miércoles, 30 de enero de 2013

lunes, 28 de enero de 2013

Some Army - EP - 2012

Genre: Indie-Rock

Country: usa

Year: 2012

Some Army - Under the Streetlights


"Some Army's songs are sprawling, spacious things that bear impressive emotional weight. With a tantalizing 10 minutes of music on its January 7-inch, Some Army anticipates releasing an LP this year or so. Let's hope it's soon." -- Corbie Hill, THE INDEPENDENT

"All hail a simple triumph of songwriting here from North Carolina's Some Army. Smouldering chamber pop par excellence. " -- ELECTRIC SOUND OF JOY

"As Russell Baggett’s prior band, The Honored Guests, faded into a period of inactivity after a pair of 2010 releases with suddenly prescient titles (Into Nostalgia and Please Try Again), and its members started families and new bands, Baggett’s songwriting bug didn’t quit gnawing. And with the formation of Some Army last year, Baggett’s music has taken a steady step forward. The band’s three-song debut is an assured and ambitious 10 minutes, deftly casting nuanced atmosphere and running between bleary melancholic slow-pop and barely-restrained arena-rock vamps. Textured with shoegaze guitars and dreamy keys, Some Army’s debut is an artful and accomplished opening salvo. Luckier still, these three songs have been promised to reappear with the company of others on Some Army’s eventual LP." -- Bryan Reed, SHUFFLE MAGAZINE

"When seven-inch singles include more than two songs, the music between the grooves is generally spasmodic and short—breakneck hardcore, blasting noise, bursting power-pop. But the three tracks on the debut release from Chapel Hill scene-vet sextet Some Army are more concerned with the romantic, slow-build-and-burn side of psychedelic rock than with loud entrances and quick exits. Both "Servant Tires" and "Fall on Your Sword" open as if amid a haze, with frontman Russ Baggett leading his new band through drifts that steadily escalate into squall. Languid and damaged, "Fall on Your Sword" twinkles politely before grinding through a web of noise and sustain, like a more delicate My Morning Jacket tune with a gnarled solo courtesy of Wilco's Nels Cline. On "Servant Tires," a bed of slide-guitar hum, keyboard glow and primal backbeat diligently builds into one final exhalation, putting Baggett's world-weariness momentarily to rest like a babe at naptime.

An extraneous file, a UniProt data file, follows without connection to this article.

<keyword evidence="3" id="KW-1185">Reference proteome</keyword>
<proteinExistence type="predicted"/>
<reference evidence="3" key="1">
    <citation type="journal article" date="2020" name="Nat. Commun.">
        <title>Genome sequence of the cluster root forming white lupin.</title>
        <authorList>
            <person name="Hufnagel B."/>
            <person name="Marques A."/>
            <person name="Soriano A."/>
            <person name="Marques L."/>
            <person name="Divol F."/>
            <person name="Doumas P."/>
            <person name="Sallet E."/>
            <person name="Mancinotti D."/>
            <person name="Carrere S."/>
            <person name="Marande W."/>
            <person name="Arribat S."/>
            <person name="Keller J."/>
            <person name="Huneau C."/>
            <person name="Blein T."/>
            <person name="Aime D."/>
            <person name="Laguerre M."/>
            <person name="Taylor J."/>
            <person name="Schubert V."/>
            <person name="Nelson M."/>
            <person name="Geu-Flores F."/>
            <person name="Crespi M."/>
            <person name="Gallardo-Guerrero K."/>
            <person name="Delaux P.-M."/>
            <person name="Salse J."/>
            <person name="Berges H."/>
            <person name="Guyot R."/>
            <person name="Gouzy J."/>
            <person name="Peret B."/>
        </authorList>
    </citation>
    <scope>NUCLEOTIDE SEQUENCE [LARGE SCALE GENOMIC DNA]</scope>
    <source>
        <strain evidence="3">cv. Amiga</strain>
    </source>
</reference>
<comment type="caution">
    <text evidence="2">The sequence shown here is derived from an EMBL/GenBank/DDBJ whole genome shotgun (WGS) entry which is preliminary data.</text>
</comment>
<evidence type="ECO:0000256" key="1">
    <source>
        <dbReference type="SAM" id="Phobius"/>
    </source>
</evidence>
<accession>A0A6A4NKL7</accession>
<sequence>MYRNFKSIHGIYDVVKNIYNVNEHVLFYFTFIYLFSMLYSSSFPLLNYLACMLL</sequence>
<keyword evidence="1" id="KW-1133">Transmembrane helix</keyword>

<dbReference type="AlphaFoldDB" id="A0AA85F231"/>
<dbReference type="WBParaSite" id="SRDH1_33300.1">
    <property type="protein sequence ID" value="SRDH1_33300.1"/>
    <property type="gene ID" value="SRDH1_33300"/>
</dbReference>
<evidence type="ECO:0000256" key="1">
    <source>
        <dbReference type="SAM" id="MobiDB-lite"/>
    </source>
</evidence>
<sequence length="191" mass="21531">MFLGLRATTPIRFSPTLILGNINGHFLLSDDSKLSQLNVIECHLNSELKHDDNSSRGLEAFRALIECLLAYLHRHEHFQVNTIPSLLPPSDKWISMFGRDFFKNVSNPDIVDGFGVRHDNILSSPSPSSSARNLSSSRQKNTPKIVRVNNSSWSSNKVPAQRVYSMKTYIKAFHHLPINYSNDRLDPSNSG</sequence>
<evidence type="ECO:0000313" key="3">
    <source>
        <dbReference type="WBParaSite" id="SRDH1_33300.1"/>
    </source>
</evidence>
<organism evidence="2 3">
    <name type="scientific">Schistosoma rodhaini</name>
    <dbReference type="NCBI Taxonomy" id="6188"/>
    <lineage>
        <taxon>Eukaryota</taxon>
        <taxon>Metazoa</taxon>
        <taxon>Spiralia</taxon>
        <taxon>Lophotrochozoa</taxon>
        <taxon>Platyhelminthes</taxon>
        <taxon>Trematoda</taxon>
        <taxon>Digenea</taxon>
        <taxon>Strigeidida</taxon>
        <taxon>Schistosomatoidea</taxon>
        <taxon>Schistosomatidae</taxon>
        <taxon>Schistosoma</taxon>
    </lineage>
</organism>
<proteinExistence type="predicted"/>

Though the other track, "Queens," lasts for just 49 seconds, it's a very telling instrumental interlude. Sitting between the single's two anthems, it betrays a band with album-length ambitions, or at least the smarts to treat the two halves of this debut as the foundation of a repertoire that's bound, like these songs, to bloom." -- Grayson Currin, THE INDEPENDENT